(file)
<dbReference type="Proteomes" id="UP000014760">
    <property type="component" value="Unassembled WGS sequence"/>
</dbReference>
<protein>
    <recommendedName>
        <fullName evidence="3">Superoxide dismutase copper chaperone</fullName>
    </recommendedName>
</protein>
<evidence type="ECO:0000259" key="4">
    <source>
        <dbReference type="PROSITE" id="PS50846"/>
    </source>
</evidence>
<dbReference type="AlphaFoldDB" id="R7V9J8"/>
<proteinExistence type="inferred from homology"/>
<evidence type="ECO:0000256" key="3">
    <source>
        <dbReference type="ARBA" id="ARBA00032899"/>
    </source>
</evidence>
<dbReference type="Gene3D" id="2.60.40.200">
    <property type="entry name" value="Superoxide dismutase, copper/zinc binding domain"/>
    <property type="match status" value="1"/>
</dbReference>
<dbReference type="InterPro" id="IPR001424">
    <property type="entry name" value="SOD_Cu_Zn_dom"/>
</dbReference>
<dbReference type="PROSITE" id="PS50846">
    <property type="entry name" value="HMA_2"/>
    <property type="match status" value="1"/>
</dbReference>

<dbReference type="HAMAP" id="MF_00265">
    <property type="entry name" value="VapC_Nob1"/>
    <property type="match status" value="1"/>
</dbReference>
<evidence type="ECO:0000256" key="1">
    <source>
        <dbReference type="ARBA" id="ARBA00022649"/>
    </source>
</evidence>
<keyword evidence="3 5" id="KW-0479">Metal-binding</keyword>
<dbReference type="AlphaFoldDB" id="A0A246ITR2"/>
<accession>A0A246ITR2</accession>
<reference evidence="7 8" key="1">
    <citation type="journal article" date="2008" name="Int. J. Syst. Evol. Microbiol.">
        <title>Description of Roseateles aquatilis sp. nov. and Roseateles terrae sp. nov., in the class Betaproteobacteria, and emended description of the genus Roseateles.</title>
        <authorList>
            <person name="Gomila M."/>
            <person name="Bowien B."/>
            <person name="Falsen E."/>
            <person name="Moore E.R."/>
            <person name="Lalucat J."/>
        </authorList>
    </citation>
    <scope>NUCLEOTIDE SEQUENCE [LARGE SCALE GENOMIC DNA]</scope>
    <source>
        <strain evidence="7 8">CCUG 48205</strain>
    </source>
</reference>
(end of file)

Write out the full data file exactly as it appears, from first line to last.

<dbReference type="Proteomes" id="UP000014760">
    <property type="component" value="Unassembled WGS sequence"/>
</dbReference>
<protein>
    <recommendedName>
        <fullName evidence="3">Superoxide dismutase copper chaperone</fullName>
    </recommendedName>
</protein>
<evidence type="ECO:0000259" key="4">
    <source>
        <dbReference type="PROSITE" id="PS50846"/>
    </source>
</evidence>
<dbReference type="AlphaFoldDB" id="R7V9J8"/>
<proteinExistence type="inferred from homology"/>
<evidence type="ECO:0000256" key="3">
    <source>
        <dbReference type="ARBA" id="ARBA00032899"/>
    </source>
</evidence>
<dbReference type="Gene3D" id="2.60.40.200">
    <property type="entry name" value="Superoxide dismutase, copper/zinc binding domain"/>
    <property type="match status" value="1"/>
</dbReference>
<dbReference type="InterPro" id="IPR001424">
    <property type="entry name" value="SOD_Cu_Zn_dom"/>
</dbReference>
<dbReference type="PROSITE" id="PS50846">
    <property type="entry name" value="HMA_2"/>
    <property type="match status" value="1"/>
</dbReference>

<dbReference type="HAMAP" id="MF_00265">
    <property type="entry name" value="VapC_Nob1"/>
    <property type="match status" value="1"/>
</dbReference>
<evidence type="ECO:0000256" key="1">
    <source>
        <dbReference type="ARBA" id="ARBA00022649"/>
    </source>
</evidence>
<keyword evidence="3 5" id="KW-0479">Metal-binding</keyword>
<dbReference type="AlphaFoldDB" id="A0A246ITR2"/>
<accession>A0A246ITR2</accession>
<reference evidence="7 8" key="1">
    <citation type="journal article" date="2008" name="Int. J. Syst. Evol. Microbiol.">
        <title>Description of Roseateles aquatilis sp. nov. and Roseateles terrae sp. nov., in the class Betaproteobacteria, and emended description of the genus Roseateles.</title>
        <authorList>
            <person name="Gomila M."/>
            <person name="Bowien B."/>
            <person name="Falsen E."/>
            <person name="Moore E.R."/>
            <person name="Lalucat J."/>
        </authorList>
    </citation>
    <scope>NUCLEOTIDE SEQUENCE [LARGE SCALE GENOMIC DNA]</scope>
    <source>
        <strain evidence="7 8">CCUG 48205</strain>
    </source>
</reference>